Second, they do not seek the salvation of the lost. Please listen carefully. I am deadly serious when I tell you that the most aggressively evangelistic churches you know, with the exception of our friends downtown, are not really committed to seeking the salvation of the lost. How do I know? They refuse to do those things that are necessary to actually bring sinners to Christ. Those of you who have been here a long time will remember that we used to have a Thursday night soul winning and visitation time. As long as we put forth that effort, we had no real chance of seeing sinners come to Christ. Why not? Because it was not a serious effort to reach the lost, but was so much busywork to help people feel good about themselves, that is why. When sinners are dealt with in a silly and superficial manner, or when a pastor assumes everyone who says he is a Christian really is a Christian, or when a pastor receives people into his church on the basis of what they tell him without any attempt to verify that they really and truly know Christ, the efforts to bring men to Christ are not serious. We once had one of the most well known and reputable youth ministries in Southern California, yet not one of the young people involved in that youth group is here today, or is involved in a decent church wherever they happen to be. Why not? That is not how young people are brought to Christ. Do not invite members of gospel preaching churches here, and certainly do not encourage their members to invite you there. Why subject yourself to needless flattery and temptation?

Third, they are content to steal sheep. Understand that although it is possible to take a Biblical analogy to an absurd extreme, there is some real benefit to applying the principles of the shepherd and the flock to the pastor and the congregation. Why else would the Bible have used the metaphor? That said, it is a very clear requirement of the Mosaic Law that one of the flock of the herd that has wandered away be returned to its flock or its herd. Deuteronomy 22.1-4:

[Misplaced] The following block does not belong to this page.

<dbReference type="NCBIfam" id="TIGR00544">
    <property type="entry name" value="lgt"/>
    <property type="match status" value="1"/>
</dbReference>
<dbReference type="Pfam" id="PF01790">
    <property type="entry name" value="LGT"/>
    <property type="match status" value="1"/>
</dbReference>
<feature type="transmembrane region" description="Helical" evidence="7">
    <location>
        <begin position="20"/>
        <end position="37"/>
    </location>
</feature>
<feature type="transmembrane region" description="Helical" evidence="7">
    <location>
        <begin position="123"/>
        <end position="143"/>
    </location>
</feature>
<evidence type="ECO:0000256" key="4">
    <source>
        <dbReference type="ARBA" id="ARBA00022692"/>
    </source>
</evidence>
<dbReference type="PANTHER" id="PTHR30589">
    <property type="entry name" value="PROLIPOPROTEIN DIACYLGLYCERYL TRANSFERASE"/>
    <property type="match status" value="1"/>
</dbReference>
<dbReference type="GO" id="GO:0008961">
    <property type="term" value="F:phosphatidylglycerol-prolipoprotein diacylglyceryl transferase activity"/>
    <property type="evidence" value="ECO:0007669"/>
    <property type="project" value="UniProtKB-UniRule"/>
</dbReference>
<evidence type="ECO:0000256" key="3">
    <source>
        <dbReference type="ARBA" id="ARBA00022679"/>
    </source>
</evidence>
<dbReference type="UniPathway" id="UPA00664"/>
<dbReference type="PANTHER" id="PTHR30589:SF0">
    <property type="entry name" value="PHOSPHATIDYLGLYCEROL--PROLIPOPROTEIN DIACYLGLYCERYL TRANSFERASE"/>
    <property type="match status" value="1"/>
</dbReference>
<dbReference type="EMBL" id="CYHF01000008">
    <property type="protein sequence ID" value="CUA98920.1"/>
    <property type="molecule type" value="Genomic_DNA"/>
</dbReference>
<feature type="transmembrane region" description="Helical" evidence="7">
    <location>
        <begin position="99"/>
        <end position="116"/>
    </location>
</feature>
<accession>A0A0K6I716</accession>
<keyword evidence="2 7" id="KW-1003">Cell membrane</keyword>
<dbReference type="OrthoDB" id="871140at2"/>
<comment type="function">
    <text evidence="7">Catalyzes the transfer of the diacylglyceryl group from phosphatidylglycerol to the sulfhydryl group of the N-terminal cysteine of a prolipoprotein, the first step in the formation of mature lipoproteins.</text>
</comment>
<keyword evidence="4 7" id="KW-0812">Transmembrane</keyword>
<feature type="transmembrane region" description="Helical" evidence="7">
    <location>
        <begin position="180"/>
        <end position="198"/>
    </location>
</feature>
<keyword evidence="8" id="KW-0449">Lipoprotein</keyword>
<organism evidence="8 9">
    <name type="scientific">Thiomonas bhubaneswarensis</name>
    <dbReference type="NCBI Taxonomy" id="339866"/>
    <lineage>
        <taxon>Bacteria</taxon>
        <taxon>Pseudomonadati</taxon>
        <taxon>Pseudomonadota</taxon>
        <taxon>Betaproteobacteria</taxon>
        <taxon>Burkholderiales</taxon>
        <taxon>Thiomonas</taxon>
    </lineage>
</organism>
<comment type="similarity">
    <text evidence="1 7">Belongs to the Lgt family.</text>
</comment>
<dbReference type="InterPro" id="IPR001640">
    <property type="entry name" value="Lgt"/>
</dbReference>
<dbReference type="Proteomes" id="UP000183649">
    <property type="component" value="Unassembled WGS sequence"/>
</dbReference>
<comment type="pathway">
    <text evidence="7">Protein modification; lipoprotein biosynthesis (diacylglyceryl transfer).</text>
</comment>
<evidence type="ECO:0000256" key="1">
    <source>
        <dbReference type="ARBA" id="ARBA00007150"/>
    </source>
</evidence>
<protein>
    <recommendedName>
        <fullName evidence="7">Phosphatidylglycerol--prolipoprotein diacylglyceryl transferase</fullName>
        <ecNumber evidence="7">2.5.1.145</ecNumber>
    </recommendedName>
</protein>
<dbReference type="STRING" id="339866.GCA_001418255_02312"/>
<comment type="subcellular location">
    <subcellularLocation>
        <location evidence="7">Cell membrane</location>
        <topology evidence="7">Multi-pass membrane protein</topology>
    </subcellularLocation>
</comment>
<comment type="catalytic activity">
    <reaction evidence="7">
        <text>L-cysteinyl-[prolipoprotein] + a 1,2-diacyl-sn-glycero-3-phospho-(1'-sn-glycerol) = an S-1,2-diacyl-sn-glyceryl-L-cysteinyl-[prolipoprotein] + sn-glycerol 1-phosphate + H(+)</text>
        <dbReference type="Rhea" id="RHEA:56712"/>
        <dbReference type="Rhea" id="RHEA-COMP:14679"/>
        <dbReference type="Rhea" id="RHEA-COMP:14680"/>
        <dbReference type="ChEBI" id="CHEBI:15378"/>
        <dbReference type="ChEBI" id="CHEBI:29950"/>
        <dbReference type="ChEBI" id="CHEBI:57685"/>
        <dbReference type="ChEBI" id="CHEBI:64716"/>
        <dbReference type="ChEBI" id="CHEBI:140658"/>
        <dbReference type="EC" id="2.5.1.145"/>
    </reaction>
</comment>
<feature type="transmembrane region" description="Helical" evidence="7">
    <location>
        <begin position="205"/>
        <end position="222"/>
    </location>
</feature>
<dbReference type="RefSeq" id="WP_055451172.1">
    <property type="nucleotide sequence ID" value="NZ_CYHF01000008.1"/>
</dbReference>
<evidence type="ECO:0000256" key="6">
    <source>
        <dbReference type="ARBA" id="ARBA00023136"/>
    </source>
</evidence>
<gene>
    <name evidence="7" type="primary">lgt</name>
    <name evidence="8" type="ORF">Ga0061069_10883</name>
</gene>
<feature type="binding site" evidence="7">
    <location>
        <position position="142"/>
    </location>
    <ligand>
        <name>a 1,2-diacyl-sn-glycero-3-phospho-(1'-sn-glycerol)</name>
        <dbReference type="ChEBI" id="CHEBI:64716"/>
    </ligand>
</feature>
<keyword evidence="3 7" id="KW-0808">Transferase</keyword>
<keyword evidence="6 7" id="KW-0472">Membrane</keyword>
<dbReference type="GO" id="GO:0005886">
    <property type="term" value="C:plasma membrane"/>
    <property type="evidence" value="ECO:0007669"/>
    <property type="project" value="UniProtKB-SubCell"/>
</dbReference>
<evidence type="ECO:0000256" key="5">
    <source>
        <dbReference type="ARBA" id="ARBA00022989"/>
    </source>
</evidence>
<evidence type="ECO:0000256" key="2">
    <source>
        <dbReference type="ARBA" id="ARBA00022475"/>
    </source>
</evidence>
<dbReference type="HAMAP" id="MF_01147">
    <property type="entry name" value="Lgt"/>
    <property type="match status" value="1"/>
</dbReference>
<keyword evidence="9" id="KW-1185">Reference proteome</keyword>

1      Thou shalt not see thy brother’s ox or his sheep go astray, and hide thyself from them: thou shalt in any case bring them again unto thy brother.

2      And if thy brother be not nigh unto thee, or if thou know him not, then thou shalt bring it unto thine own house, and it shall be with thee until thy brother seek after it, and thou shalt restore it to him again.

3      In like manner shalt thou do with his ass; and so shalt thou do with his raiment; and with all lost thing of thy brother’s, which he hath lost, and thou hast found, shalt thou do likewise: thou mayest not hide thyself.

4      Thou shalt not see thy brother’s ass or his ox fall down by the way, and hide thyself from them: thou shalt surely help him to lift them up again.